Working daily with organizations worldwide who face the challenges of digital disruption, we have first-hand experience of the importance of well- designed and adaptive processes. But the new wave of change described by Kelly and others will raise the bar even higher when it comes to building processes for an environment in a constant state of flux.
To address this new wave and to design relevant technologies, our strategy is to become the flow, to embrace the paradigm shift and to constantly optimize our transformational process both as individuals and as a company, in every aspect of our activities from the way we perceive our environment to the way we create our reality.
Back in 1995, in our early twenties, we founded Advantys to materialize a vision of Internet technologies as new ways for enterprises to build business applications. It sounds totally obvious today, but back when performing a demo at a client’s office involved a 9600 baud modem, a land line, a 10 kg monitor, a laptop fed by floppy disks — not to mention a ton of patience and the serenity of a Zen master — it’s probably an endeavour equivalent to selling quantum computers today.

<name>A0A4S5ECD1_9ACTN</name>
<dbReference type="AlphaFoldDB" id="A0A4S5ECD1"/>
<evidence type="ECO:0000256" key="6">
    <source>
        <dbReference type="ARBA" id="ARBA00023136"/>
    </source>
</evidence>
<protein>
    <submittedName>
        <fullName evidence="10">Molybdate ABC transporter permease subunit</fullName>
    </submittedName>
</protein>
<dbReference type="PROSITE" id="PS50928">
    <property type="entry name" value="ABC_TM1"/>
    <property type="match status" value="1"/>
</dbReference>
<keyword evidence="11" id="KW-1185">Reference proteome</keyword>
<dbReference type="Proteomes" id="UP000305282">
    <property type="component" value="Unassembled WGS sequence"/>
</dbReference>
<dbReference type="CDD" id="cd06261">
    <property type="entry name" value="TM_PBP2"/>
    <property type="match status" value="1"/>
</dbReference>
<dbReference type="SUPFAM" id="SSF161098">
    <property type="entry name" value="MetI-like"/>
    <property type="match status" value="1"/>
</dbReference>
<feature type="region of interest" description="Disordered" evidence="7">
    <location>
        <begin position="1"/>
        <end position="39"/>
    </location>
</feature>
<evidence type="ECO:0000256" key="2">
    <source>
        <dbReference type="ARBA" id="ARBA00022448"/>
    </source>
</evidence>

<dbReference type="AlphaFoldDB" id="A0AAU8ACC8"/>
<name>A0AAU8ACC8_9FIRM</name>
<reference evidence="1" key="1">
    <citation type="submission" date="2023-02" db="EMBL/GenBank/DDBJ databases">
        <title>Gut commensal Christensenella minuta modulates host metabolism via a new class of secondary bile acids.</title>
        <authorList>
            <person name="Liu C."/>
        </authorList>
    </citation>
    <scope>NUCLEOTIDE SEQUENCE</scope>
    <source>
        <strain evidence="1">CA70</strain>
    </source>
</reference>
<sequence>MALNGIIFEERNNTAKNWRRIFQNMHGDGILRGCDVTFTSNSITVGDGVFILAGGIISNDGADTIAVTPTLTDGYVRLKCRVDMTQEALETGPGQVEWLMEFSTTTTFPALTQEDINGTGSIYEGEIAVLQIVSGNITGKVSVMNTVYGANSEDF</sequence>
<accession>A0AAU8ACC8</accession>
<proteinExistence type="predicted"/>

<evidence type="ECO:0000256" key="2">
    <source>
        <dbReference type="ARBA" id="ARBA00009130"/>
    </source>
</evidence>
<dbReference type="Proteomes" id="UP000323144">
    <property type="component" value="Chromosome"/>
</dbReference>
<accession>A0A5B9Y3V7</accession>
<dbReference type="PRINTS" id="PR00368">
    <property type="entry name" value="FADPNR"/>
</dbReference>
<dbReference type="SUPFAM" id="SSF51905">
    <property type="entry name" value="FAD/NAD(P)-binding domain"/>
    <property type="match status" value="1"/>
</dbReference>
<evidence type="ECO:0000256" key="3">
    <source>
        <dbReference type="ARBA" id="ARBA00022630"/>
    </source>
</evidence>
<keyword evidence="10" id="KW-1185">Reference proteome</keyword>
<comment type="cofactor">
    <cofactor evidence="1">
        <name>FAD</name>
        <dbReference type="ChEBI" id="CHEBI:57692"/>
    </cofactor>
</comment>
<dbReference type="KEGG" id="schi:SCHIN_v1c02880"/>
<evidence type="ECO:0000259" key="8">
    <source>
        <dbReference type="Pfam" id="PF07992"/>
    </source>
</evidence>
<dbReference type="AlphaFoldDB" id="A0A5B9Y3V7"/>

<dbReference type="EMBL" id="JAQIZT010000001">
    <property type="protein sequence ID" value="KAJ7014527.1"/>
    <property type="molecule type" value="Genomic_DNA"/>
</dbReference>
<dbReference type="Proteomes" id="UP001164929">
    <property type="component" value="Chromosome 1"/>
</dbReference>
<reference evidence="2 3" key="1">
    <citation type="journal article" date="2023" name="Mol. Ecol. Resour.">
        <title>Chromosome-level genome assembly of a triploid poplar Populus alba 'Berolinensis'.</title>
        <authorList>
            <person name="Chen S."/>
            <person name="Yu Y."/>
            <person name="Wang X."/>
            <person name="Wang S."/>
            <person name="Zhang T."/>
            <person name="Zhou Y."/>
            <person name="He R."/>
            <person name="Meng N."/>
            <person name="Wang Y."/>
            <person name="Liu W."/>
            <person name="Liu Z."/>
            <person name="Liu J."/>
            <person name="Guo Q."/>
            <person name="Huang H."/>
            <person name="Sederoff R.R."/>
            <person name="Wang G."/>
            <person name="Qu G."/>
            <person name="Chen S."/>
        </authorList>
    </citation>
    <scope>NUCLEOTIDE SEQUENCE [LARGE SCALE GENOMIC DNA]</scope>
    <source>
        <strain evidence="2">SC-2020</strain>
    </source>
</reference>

Today, our vision is not based on the adoption of a new technology. Our vision is a process — a constant transformational process.
We believe that all organizations will have to enter this constant transformational process sooner rather than later.
We have entered the process ourselves:
to deliver fluid, transparent, ubiquitous technologies that will help others master complexity with simplicity;
to craft refined and frictionless tools that will enable the deployment of adaptable processes with the most direct path from ideation to actual implementation;
to do our part in the growth of consciousness by facilitating hyperproductivity that will free more time to think, love, play, create; to help us become who we are; to be more.
Constant transformation isn't a destination — it's a journey.
We've named this journey Noosflow: Flowing towards the noosphere.